San Diego is now a distant memory as I’ve been back a month now. In between freelancing as a sub, I’ve been trying to make progress on two novel ideas. Fiction is bloody hard. For me, it’s a lot tougher than journalism. With that you have the structure and the protagonists (for all intents and purpose) already there for you. I’m also finding that, the more I read about writing novels and talking to other people about it, the more confused I get. I do feel like I’m making progress but I almost feel that I should just sit down and write something and see where it leads…


I know San Diego ended a few weeks ago but the last three weeks have flown by. Every year I put up huge posts on Comic-Con but this year I thought I might do it a little bit differently. 2010 is the twelth year in a row that I have been there, first just as a fan and then as a journalist. In the middle of this decade, it was fantastic as I would go there, do lots of interviews and then sell them to magazines in the UK. But things have changed over the last two or three years: San Diego Comic-con is now such a well-established show that the publications who used to rely on journalists like myself to provide them with copy are now sending their own editorial staff to cover it themselves. So while this year, I did get to do interviews with people like Frank Darabont (Walking Dead), Zach Snyder (Sucker Punch) and Mark Verheiden (Falling Skies), the outlets I would have sold them too already had people there. So San Diego Comic-Con 2010 may be the last one I attend for a while, unless we can get increased investment for TRIPWIRE so that I attend it to cover just for ourselves. The show has gotten far too unwieldy for one person to cover now anyway as each year that I go, the size of the floor increases and the amount of TV and Film content continues to grow. I am not knocking it as a show as, if you’re a fan of genre on the big and the small screen, there are few events like Comic-Con, attracting people like Kenneth Branagh, Harrison Ford, Ryan Reynolds, Jon Favreau and scores of others. So here’s a few photos I took at the show of various people in costume and the hall itself. I’ve broken it up into two posts just because of the sheer number of photographs…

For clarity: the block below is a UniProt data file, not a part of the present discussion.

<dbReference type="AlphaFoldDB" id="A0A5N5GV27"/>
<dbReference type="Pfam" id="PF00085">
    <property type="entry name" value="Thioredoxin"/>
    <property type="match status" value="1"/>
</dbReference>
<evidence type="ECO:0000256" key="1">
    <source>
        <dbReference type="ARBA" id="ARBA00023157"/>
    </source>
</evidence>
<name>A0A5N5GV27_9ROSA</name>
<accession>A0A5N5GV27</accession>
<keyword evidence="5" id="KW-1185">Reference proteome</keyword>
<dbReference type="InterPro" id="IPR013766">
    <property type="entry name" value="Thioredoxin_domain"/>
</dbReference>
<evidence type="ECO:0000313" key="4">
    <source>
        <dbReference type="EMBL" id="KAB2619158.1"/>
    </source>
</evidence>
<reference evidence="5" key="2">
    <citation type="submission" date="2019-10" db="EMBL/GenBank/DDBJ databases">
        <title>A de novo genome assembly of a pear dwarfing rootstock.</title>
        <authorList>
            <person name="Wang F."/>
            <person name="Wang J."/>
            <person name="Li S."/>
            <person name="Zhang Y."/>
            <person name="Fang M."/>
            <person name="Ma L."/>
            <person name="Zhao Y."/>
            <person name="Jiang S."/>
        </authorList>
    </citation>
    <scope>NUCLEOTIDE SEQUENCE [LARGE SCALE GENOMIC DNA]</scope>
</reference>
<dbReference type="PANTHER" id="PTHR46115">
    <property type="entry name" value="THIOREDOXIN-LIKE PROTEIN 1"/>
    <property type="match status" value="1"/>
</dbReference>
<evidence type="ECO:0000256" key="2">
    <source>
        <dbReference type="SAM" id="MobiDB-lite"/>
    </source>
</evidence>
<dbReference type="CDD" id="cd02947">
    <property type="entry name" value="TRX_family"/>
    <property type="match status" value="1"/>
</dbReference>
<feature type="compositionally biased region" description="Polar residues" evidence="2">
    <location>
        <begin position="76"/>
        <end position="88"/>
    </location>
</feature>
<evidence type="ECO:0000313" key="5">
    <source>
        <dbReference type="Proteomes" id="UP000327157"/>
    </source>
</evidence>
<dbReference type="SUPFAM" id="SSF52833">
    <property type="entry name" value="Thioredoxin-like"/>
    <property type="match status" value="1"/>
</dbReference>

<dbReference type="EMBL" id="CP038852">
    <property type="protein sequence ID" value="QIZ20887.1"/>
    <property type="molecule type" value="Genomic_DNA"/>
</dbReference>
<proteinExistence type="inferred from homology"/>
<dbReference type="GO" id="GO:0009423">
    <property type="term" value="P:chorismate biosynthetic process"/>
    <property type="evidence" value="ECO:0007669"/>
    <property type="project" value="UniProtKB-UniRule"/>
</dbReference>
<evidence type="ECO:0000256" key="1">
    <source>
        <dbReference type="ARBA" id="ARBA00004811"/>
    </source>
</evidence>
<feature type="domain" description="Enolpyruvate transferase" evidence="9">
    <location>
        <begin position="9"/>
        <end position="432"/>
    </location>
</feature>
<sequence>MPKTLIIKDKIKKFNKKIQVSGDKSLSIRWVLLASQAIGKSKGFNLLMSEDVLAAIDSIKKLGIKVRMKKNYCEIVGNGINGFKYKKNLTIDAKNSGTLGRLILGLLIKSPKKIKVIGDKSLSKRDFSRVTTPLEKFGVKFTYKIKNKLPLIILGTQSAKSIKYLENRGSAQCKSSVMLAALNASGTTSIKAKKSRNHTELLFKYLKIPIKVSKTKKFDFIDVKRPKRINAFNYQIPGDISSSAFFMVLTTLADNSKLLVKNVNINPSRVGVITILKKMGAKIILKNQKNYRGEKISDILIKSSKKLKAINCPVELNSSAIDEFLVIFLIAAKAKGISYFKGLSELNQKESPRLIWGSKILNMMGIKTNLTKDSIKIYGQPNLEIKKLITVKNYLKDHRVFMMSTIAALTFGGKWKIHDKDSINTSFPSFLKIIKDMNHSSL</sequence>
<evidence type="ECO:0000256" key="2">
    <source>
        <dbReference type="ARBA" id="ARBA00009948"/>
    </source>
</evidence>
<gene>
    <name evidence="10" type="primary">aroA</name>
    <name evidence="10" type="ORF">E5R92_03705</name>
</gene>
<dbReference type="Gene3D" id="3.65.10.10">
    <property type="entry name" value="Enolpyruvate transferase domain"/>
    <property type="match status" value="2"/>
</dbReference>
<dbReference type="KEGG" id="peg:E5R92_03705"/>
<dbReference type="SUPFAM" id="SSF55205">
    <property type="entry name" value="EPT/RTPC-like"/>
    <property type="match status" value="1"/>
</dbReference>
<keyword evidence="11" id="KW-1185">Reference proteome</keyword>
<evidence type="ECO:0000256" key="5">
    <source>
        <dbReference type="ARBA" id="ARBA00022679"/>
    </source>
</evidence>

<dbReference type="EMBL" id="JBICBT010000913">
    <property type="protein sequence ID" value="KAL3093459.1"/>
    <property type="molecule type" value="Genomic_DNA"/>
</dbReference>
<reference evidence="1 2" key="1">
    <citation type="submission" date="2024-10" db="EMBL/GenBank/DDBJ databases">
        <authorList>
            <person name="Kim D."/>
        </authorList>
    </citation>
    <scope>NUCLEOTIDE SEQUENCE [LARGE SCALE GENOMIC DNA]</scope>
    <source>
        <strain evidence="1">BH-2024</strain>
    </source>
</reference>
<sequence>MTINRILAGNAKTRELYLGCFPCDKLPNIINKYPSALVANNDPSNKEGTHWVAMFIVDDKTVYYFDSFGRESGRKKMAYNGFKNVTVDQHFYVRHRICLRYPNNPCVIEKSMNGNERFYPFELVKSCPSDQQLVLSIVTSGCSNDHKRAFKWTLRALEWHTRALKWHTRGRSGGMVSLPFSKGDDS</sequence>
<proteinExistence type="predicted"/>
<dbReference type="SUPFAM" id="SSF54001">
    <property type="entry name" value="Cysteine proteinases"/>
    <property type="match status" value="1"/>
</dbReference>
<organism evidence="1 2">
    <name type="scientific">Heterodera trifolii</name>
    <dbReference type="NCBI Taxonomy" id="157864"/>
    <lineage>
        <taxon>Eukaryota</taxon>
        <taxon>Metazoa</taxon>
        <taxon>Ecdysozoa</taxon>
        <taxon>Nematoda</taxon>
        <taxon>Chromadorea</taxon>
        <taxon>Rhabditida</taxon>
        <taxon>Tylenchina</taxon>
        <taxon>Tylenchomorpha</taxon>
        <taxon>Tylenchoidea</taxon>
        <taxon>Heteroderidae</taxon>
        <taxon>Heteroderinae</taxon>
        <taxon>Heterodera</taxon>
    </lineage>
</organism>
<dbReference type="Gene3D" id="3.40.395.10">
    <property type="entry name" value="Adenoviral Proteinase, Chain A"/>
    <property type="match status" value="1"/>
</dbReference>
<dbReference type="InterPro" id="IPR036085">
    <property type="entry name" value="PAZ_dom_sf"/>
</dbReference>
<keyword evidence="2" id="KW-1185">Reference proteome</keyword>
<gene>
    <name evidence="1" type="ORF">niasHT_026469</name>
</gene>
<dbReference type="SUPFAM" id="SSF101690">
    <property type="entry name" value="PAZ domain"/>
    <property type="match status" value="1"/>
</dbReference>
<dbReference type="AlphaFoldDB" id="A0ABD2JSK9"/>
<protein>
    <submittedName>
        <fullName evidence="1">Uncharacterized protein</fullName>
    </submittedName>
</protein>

I went to see The Expendables last week at Empire, Leicester Square in London’s West End. I admit that I was a sucker for some of those stupid Eighties movies starring Stallone and Schwarzenegger, so I was hoping that perhaps the film may have provided a little bit of unchallenging entertainment. Stallone, while not the world’s greatest director, has made a few solid films in the past and is a competent if unremarkable actor. The Expendables of the title are a group of mercenaries who go around the world battling villains like Somali pirates and evil South American dictators. Stallone leads the group which also includes Dolph (Punisher) Lundgren, Jason Statham (Crank, Transporter and Death Race) as the humourously named Lee Christmas and Jet Li (Hero, Romeo Must Die). Also part of the group is Mickey Rourke as their mechanic, the imaginatively-named Tool. So the group is hired by Mr Church (a cameo from Bruce Willis) to take out General Garza, the tyrant who runs fictional Central American island Vilena. Even Arnold Schwarzenegger has a small on-camera appearance. So cue soft-rock and long lingering camera shots of a plane over the sea. The Expendables isn’t the worst film you’ll see this summer as it rarely outstays its welcome with a tight 90 minute running time but the problem is that it takes itself far too seriously, Stallone looks a little weird and Rourke looks stranger and more freakish with each film he appears in. Only Statham and Li work here and they’re significantly younger than Stallone and Lundgren, who is as wooden and stiff as he was in his Eighties heyday. This is a film that will come and go pretty briefly at the cinema and is only really worth watching on a Saturday night with a few beers on satellite TV.